Charlie M. Robinson, RHIT, CCS-P
For a health care organization to be successful, they must have an efficient revenue cycle process resulting in a healthy cash flow. Although there are numerous facets to the revenue cycle there are two key players that have a major effect on the revenue cycle. These two departments are the Patient Financial Services (PFS) and Health Information Management’s (HIM) coding department.
The relationship between PFS and coding has not always been the healthiest. Each department tends to point fingers at each other, blaming for coding and billing rejections or cash flow delays. The PFS department typically includes the registration department which plays another key role with the revenue cycle process.
It is very clear in any organization that these two departments must play well together. Let’s take a look at the relationship as it is today and where it needs to be!
The PFS department will typically call the coding department when a claim is rejected due to various reasons. When these phone calls come in the coding department may instantly be on the defensive. “Why is billing calling me? I’m the coder not them, ” is the normal thought a coder has. What the coding department sometimes fails to see is that the PFS is calling them because they are the coding experts. However, when PFS asks the coder if a specific code diagnosis is in the chart based upon an LMRP, the coders may become even more defensive.
The largest gap between these two departments is the knowledge level. For example, PFS is well trained in billing rules such as Local Medical Review Policies (LMRPs) or National Coverage Determinations (NCDs). These are two documents that coding rarely use and typically would not for up front coding which would result in minimal knowledge or understanding of these two documents. On the flip side of the coin, the coding department adheres strictly to official coding guidelines set forth by the governing parties. Additionally, coders will use National Correct Coding Initiative (NCCI) edits as a guide for coding surgical procedures. These are guidelines that the PFS department may know vaguely but not to the extent of the coding department.
The difference in coding and billing rules is the cause of most friction between these two departments.
Methods and History
With more than 10 years of coding and revenue cycle consulting, Charlie Robinson will discuss trends that he has seen that work and don’t work to create a healthy revenue cycle. The primary focus will be to review the relationship between the coding and PFS departments.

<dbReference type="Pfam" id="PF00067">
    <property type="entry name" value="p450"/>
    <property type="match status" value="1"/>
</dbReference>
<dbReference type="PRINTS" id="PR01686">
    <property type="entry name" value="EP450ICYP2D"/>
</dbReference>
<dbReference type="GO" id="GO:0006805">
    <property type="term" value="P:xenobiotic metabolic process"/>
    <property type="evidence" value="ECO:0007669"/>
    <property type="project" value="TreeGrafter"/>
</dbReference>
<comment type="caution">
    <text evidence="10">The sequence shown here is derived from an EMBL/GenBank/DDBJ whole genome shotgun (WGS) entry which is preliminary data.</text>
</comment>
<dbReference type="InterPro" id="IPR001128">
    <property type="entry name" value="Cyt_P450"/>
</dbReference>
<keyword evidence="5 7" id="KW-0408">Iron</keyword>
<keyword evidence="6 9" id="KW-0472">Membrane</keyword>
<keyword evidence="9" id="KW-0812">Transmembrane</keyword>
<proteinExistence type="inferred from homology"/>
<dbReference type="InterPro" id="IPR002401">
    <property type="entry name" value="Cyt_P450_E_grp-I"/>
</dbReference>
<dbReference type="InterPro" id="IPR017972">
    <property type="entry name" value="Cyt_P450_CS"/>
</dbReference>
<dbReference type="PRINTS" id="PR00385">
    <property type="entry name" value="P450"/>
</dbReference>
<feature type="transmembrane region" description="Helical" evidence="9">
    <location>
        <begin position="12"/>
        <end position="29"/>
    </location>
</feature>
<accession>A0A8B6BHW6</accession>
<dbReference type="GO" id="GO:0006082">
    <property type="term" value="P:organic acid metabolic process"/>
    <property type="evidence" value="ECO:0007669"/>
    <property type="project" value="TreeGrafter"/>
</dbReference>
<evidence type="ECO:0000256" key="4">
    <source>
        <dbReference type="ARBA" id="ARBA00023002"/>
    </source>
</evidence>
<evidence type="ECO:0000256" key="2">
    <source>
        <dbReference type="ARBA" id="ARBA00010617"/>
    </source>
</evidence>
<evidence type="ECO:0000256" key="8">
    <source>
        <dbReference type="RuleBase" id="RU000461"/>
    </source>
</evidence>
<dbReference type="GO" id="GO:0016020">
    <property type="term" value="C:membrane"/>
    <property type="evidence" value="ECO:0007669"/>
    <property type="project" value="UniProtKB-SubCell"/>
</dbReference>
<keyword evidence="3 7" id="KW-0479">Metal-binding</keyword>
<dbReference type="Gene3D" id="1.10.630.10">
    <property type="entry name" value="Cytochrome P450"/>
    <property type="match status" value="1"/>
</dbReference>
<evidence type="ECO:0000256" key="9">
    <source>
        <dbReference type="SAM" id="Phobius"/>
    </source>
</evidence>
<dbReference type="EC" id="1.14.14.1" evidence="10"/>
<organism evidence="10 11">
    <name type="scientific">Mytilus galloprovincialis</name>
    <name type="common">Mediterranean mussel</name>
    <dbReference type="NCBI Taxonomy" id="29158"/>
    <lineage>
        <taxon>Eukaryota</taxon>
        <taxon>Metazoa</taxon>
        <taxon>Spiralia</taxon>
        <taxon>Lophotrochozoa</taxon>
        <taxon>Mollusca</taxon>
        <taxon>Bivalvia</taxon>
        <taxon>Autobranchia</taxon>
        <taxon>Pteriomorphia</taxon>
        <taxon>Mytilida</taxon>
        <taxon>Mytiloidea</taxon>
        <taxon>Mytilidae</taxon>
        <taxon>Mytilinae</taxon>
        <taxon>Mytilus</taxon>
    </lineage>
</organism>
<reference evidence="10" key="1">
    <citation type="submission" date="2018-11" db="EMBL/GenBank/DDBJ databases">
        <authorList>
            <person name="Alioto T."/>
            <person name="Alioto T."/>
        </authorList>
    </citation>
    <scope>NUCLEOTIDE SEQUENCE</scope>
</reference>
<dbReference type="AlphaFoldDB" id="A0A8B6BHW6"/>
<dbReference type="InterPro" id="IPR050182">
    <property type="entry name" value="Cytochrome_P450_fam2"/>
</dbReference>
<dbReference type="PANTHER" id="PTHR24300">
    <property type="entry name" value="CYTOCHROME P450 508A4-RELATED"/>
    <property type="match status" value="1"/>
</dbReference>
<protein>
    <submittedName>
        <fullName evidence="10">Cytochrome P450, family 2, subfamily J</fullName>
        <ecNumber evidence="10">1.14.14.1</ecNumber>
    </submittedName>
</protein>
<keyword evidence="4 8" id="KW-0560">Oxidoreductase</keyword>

In addition, eleven hospitals were surveyed regarding the relationship between coding and PFS. These hospitals range from a critical access hospital (CAH) to a 1000 bed hospital. The results vary from the size of the facility and the dynamic of the two departments.
Trends and Discussion
It’s never too late to review the relationship between the coding and PFS departments to determine how an improved working relationship could positively affect the revenue cycle. Bottle necks can occur in may areas of the revenue cycle. Therefore, in addition to discussing the coding and PFS relationship we will discuss the entire revenue cycle and how these two departments are impacted by all areas of the revenue cycle. Outlined below are the key areas we will discuss and focus on:
- Registration: Review the process of registration and medical necessity. Review if an ABN process is in place.
- Ancillary Departments: Review if codes are populated in ancillary departments such as radiology and lab.
- Charging: Review the Chargemaster process. Determine if charges (codes) are correct on charge slips. Discuss the importance of having a Chargemaster committee and the process for updating.
- Coding: Discuss coding’s role in the revenue cycle process and how the preceding steps affect how coding may be done.
- PFS: Review the steps taken by the PFS department to ensure that a “clean claim” is sent out the door and how registration through coding affects this process.
- Payment Posting: Whew, we made it! Now that we have gone through all of the steps above, the PFS department must review final payment for posting and determine what, if any, is the patient’s responsibility.
Creating a long- lasting relationship that is positive between the PFS and coding department is essential for a healthy revenue cycle. Bottle necks may occur in the ancillary departments but they are readily identified in the PFS and coding areas. It is imperative that the PFS and coding department work together as a team to alleviate the coding and billing issues that may arise from any area of the organization.
The number one step to a streamlined cash flow is to ensure the coding and PFS departments are working well together. Once this occurs, a healthy revenue cycle is just around the corner!
Robinson, Charlie M. "Coding and Patient Financial Services—Creating a Healthy Revenue Cycle." 2007 AHIMA Convention Proceedings, October 2007.